Four years ago, I walked up to a large staircase outside of a huge building which was soon to become a vessel through which I grew and learned and changed and in many ways understood.
Four years ago, I was a young, naïve boy about to start something new.
A young, naïve boy on the cusp of something.
A young, naive boy who would soon no longer be a young, naïve boy.
Four years on and soon I’ll stand on those steps again, outside of that huge building, on the cusp of something new once more. And so for now, until that day, I’m in a space of in between. In between finishing that thing and starting something new. Between this point and the next. Between what has been and what is to come. Between being a student and being a graduate. And it’s only now looking back that I realise my practice has been rooted in the in betweens all along.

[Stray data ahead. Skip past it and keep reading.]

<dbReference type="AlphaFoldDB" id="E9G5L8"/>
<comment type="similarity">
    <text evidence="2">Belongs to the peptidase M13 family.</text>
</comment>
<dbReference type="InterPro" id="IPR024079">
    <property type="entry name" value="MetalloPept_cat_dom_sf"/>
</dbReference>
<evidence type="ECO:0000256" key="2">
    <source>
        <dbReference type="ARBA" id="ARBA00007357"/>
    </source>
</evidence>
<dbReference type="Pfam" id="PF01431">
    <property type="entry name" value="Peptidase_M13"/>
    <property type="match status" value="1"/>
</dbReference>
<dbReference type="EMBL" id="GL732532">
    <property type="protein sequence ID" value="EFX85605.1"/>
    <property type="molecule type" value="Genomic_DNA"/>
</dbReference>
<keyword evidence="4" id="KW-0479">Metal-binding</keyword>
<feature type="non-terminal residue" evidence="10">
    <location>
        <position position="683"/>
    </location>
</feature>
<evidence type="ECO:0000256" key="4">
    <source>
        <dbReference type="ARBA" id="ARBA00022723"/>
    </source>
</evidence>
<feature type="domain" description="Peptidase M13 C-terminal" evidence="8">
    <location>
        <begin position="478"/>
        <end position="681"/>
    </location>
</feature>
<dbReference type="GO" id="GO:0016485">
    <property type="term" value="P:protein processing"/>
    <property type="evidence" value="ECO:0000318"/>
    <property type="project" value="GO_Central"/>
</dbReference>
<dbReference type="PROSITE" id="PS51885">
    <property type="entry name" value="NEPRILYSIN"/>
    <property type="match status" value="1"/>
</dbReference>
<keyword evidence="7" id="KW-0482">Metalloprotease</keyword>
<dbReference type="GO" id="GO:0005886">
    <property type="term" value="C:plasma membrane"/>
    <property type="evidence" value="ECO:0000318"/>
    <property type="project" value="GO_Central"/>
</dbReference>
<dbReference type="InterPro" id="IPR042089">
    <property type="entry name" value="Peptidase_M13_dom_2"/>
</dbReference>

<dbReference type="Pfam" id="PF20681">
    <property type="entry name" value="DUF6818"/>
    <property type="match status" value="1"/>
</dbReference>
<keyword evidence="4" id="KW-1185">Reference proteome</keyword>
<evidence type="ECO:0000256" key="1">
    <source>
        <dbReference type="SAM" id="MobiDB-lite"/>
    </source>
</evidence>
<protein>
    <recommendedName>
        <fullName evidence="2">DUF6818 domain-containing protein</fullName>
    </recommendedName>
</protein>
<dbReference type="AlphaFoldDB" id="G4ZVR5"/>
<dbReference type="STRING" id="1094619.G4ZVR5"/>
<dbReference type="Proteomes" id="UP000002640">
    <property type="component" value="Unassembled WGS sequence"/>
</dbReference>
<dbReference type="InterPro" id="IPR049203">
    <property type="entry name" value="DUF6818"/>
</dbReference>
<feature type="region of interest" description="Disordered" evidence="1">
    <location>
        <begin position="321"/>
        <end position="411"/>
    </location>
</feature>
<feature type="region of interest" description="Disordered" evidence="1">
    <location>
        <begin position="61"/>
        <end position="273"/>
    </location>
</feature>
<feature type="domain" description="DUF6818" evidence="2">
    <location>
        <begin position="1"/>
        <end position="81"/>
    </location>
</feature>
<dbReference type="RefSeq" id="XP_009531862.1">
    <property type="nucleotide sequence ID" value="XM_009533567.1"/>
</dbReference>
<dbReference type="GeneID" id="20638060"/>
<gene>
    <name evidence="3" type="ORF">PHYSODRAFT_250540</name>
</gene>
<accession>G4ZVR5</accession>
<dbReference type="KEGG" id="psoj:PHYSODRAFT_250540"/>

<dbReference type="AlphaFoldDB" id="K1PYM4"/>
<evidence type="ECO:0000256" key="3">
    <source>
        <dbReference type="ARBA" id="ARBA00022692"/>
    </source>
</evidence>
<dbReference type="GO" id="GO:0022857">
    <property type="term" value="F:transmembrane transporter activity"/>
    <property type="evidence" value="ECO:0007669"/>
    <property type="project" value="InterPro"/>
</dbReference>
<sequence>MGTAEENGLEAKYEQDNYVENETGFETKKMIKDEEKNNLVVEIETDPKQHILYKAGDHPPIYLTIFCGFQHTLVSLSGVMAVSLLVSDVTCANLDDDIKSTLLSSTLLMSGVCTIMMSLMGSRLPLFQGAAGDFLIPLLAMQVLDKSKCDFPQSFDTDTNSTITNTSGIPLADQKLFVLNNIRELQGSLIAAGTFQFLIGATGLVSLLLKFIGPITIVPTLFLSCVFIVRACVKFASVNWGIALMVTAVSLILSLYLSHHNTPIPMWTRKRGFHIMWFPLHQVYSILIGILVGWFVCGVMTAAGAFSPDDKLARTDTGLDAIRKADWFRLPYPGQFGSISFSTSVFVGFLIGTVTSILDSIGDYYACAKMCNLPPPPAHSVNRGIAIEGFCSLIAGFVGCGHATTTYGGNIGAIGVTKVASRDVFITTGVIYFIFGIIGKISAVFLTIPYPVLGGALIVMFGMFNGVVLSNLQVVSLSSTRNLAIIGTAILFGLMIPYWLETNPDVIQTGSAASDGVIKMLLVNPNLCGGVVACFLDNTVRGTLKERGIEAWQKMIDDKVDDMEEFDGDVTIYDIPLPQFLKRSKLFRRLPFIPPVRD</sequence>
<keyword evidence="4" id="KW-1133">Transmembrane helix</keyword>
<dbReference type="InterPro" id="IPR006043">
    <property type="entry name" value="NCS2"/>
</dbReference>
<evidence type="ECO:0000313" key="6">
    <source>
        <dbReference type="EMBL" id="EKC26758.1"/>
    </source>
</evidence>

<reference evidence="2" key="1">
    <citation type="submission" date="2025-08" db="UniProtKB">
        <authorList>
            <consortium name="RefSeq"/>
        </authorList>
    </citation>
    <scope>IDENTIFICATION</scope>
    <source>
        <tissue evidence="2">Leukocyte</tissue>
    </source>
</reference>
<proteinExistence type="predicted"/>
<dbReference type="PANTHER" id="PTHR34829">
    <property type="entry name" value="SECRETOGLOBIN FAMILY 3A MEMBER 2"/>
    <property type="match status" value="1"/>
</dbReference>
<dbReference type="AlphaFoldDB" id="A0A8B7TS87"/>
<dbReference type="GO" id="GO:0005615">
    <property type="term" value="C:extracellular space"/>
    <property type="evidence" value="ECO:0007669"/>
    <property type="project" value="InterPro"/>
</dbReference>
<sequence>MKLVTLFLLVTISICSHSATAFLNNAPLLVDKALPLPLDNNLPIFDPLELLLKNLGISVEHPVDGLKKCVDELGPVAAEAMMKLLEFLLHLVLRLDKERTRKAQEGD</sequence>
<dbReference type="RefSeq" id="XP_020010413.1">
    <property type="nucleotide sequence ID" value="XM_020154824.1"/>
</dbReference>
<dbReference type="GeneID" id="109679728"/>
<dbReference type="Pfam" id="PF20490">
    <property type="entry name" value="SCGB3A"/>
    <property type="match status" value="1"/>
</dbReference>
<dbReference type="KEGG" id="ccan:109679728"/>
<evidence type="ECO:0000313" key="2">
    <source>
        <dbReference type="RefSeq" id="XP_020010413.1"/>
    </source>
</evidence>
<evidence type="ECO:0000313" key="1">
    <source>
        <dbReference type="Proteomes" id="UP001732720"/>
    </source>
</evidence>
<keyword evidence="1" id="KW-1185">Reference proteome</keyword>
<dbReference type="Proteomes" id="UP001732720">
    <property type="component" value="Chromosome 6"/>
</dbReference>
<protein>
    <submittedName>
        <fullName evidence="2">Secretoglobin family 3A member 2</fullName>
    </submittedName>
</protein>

In the distance between Fife and Glasgow, between my hometown and my new home, between me and those I love and cherish the most.
In the liminal space between being blood related and truly being family.
In the differences and similarities between who I was then and who I am now, between my childhood self and the reflective me looking back.
In the gaps between what the audience know and what I choose to keep from them.
In the coming together of people. Of family and me, of young people and me, of prisoners and me, and the role that I take in attempting to smash down the walls, whether physical or social, that try to keep things as us and them, try to keep us from even attempting to inhabit that space in between.
And this middle ground, this in between, feels like the best place to be. It feels exciting and it feels full of potential, for in between we are neither here nor there, we are not us and them, we are not separated from each other. In between offers a space where we are bound, and only in the gaps that separate us can we truly come together.